• Nursing Associate: Nursing Associates bridge the gap between other healthcare support worker and registered nurses. This is a Level 5 Apprenticeship. Nursing Associates can go on to complete a shortened degree to become a Registered Nurse.
  • Nursing Apprenticeship: This is a relatively new pathway, only available in England and Wales. It enables people to train to be a graduate Registered Nurse by training on the job, being paid the entire time. You will reach a band 5 upon completion..
  • Assistant Practitioner: As an Assistant Practitioner, you will take on more responsibilities than a Healthcare Assistant. This is an 18 – 24 month programme that is paid at a band 3 during training, and a band 4 upon completion.

Do you have what it takes to be a Healthcare Assistant?


With on-the-job training, online courses, and plenty of room to advance, working as a Healthcare Assistant is a rewarding and challenging career. Do you have what it takes?



Adzuna. (2018). Health care assistant salary stats | How Much Does a Health care assistant Make? | Adzuna. [online] Available at: [Accessed 2 Dec. 2019].Care certificate (2017). Care certificate. [online] Health Education England. Available at: [Accessed 2 Dec. 2019].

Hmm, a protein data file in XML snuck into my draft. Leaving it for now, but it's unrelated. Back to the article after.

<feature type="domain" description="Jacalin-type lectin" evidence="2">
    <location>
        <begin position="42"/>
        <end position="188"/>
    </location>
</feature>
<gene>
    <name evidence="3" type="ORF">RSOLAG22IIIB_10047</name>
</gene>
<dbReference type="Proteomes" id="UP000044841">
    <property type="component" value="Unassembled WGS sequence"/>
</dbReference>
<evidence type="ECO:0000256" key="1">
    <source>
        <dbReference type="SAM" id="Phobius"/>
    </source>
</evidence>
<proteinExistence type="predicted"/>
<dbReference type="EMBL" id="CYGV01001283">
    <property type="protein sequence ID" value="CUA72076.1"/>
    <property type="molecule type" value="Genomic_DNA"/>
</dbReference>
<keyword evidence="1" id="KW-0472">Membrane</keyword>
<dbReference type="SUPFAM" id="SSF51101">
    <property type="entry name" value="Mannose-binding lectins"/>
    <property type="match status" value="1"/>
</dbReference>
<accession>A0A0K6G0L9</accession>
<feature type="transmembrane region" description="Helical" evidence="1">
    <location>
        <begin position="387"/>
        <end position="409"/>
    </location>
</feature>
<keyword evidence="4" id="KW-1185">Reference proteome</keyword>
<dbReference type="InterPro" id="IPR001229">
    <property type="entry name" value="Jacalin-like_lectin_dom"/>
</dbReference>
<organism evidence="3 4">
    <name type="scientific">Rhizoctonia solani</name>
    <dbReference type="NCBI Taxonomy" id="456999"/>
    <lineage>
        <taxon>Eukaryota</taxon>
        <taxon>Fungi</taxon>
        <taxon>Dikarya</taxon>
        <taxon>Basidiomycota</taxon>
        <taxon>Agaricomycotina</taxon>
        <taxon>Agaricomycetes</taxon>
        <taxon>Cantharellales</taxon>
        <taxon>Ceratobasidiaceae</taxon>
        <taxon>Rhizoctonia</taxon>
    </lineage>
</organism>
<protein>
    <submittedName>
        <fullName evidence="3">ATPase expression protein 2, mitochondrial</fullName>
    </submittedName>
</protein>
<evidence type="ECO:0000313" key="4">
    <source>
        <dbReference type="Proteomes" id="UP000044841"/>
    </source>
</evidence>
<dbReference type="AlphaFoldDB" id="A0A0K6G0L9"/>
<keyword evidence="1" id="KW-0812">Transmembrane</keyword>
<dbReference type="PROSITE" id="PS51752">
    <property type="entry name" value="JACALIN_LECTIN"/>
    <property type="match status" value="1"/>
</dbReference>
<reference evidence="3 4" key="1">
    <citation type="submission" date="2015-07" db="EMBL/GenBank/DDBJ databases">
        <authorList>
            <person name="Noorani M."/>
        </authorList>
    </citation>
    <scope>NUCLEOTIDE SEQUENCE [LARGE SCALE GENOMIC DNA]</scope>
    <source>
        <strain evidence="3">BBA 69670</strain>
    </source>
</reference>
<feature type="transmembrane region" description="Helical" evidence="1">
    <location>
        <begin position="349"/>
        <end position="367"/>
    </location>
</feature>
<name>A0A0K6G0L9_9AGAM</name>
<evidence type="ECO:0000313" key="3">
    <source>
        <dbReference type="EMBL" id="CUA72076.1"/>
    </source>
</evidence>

Care certificate (2017). Care certificate. [online] Health Education England. Available at: [Accessed 2 Dec. 2019].

National Minimum Standards and Core Curriculum for Immunisation Training of Healthcare Support Workers. (n.d.). [online] Available at: [Accessed 2 Dec. 2019].

NHS (2019). NHS Healthcare Assistant Salaries in the United Kingdom | [online] Available at: [Accessed 2 Dec. 2019]. (2018). How to become a healthcare assistant with no formal care experience. [online] Available at:

The Royal College of Nursing. (2017). Career paths for HCAs | Royal College of Nursing. [online] Available at: [Accessed 2 Dec. 2019].